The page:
"The Navigator" News Blog

How to be Disruptive in Sales

“Disruptive” is a word that’s frequently used an infrequently understood.  To be “disruptive” is to blow up current expectations and patterns, and set new expectations and patterns.  Our profession of selling is one that could use some disruption.  According to a recent HubSpot survey, salespeople are one of the least trusted professions.  Only 3% of people say that they trust salespeople!  At least we beat out politicians, so there’s that. Still – it’s time to update and change.

Any profession with a 3% trust rating needs some work.  The problem is that our customers have been telling us for years how they want to be treated, and we ignore them.  We focus on “Sales Processes” instead of the Buyer’s Journey.  We ask limited questions.  We hold back critical information thinking that we’re giving out “free consulting.”  In short, when customers have the chance to kick salespeople out of the process, they usually take it.  The good news is that this leaves a lot of ways to be disruptive in sales.  Here are three:

  1. Be transparent.  Today, the ultimate sales flex is transparency; customers don’t want to fight for critical information.  Those fine-print contract terms?  Put ‘em on your website so that customers can read them before you visit.  Publish pricing.  Be aware of, and reactive to, your online reviews.  You can either embrace transparency or have it forced upon you. And if you’re scared of putting your information out there, don’t be.  It’s out there anyway.  Technology has made it so that there aren’t any secrets – and if you don’t look like you’re trying to keep secrets, customers will trust you more.

    This also means that you should stay current on what information is out there about you and your company.  Did you get a bad Google review?  Chances are that your prospects will become aware of it.  Be ready to discuss it with them, openly and honestly.  Someone has ripped your company on Glassdoor?  Same thing – be informed, ready, and candid.

  2. Ask your customer how they want to buy. Again – your sales process is “you” focused – be “them” focused. Being “them” focused is one of the easiest and best ways to be disruptive in sales.  I learned how to be disruptive in sales when I was 19; I just didn’t recognize that I was doing so.  I had a job selling mens’ suits at a large department store in Topeka, KS.  Topeka was not a big ‘suit wearing’ city, and most of my customers were coming in to buy a suit for an occasion – a graduation, a funeral, or a wedding.  We all know what retail salespeople do, right?  They say, “Can I help you?”  The customer, knowing their line in this play, quickly says, “Just looking.”  In other words, “leave me alone.”  I did that for a little while, and then one day this couple came in.  The man looked decidedly like he was there under protest.  So instead of the standard question, I asked him, “So, how do you like to shop?”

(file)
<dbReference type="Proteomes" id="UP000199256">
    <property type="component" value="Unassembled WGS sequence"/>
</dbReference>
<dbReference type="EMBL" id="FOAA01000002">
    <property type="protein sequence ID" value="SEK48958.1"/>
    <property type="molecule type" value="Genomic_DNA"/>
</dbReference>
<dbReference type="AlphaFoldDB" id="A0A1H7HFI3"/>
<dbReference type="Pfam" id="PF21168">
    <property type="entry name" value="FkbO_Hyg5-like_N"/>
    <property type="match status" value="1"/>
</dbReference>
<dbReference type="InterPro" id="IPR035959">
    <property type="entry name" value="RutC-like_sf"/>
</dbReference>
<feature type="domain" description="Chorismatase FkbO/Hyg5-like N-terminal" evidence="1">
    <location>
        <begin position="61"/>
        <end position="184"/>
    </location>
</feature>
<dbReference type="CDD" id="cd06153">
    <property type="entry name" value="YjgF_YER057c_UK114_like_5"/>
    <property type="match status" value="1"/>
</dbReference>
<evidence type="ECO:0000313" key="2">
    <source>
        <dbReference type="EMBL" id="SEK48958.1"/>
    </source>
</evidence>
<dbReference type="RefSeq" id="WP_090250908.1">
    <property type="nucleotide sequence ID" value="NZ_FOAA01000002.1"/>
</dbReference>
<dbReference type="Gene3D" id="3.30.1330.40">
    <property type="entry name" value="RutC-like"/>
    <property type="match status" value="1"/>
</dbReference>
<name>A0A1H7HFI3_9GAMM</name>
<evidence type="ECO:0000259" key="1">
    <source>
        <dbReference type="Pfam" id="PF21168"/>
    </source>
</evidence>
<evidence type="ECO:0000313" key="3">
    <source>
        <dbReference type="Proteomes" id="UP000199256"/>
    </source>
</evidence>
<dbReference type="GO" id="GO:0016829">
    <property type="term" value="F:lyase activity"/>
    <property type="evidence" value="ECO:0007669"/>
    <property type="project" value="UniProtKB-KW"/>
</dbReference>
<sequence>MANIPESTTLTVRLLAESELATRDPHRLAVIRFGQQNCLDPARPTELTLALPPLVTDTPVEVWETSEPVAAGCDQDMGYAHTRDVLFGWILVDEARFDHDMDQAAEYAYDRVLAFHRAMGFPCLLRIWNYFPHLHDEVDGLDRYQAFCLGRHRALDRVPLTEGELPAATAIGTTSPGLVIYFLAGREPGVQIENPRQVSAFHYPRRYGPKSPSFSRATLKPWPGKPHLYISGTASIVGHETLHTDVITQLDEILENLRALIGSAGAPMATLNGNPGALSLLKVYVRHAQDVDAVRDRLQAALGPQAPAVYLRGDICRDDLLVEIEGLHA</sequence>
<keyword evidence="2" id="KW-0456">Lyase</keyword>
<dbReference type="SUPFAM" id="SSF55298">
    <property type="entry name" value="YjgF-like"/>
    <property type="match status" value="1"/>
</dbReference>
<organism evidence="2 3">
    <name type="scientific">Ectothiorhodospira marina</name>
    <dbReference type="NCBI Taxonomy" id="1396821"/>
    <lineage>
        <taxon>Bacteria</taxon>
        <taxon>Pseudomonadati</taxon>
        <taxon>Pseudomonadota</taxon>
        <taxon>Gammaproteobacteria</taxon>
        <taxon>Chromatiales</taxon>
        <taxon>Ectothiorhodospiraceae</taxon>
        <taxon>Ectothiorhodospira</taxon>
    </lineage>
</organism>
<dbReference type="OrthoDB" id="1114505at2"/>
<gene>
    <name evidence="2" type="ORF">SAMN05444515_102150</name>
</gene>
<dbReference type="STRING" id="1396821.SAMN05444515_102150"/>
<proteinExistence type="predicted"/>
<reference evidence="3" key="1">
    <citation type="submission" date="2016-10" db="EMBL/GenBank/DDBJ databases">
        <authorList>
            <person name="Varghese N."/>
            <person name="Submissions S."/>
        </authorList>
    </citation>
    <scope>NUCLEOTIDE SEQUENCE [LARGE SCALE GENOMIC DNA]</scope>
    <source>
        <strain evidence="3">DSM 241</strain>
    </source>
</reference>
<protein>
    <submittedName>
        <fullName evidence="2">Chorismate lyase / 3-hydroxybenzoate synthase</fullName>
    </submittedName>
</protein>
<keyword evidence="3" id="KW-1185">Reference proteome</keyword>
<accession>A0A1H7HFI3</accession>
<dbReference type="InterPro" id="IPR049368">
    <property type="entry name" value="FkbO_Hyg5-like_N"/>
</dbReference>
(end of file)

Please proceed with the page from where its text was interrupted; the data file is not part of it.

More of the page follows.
He stared at me for a moment and then grumbled, “Well, I really don’t.”  I smiled and said, “Let me guess.  You’re here because someone is graduating, someone died, or someone is getting married, right?”  At that, he smiled and said, “Yeah, my daughter is getting married and I need a suit.”  I quickly sized him up and walked him to his size on the rack (48 regular, if I remember right).  He grabbed the most conservative blue suit on the rack and said, “That’ll do.”  I stopped him, agreeing that it would do the job for the wedding – but what if I hooked him up with a suit that was equally acceptable for the wedding, but had a little more flair?  That way he could wear it with a sport shirt to take his wife out for a nice dinner.  At this, his wife perked up and elbowed him.  He said that this might be possible – so I found a windowpane plaid suit, paired it up with a dress shirt and tie, and then found a couple of sport shirts to try on with it.  I’ll never forget the look on his wife’s face when he came out of the dressing room.  Suffice it to say that I bet that he had a very good evening.  I sold him two suits, two sport shirts, and a shirt and tie.  After that experience, that’s what I did – and the older guys never could figure out how a punk kid was outselling them.

    I was being disruptive by breaking the customer’s expected patterns, and instead working with them to help them buy in the way they wanted to.  I made the customer a genuine partner in the process – and it worked.  It will work for you, too.

  3. Give free advice. Salespeople are petrified of giving “free consulting,” meaning that they want to hold back their prescriptions for solving the customer’s need until they feel that they have a deal.  The fear is that the customer will take their advice to another vendor, get a cheaper price, and buy elsewhere.  This fear ignores two essential facts.  First – customers eventually buy from the vendor they want to.  If you aren’t that vendor, you’ve done a lousy job of showing the customer your value.  Second – the knowledge that the customer wants and needs is out there.  Remember that whole “technology” thing we were talking about.  Giving the customer essential knowledge is one way to build a relationship that is based on openness and trust.  “Don’t be a free consultant” is one of those old philosophies that has been made obsolete.  Remember – there are no trade secrets today.

Most of the time, when “disruptive” is used in a business context, the writer or speaker is referring to technology.  In our profession, tech is vital – but technique can be even more disruptive.  Going against the grain in a way that your customers want is the best, and most profitable, way you can be disruptive every day.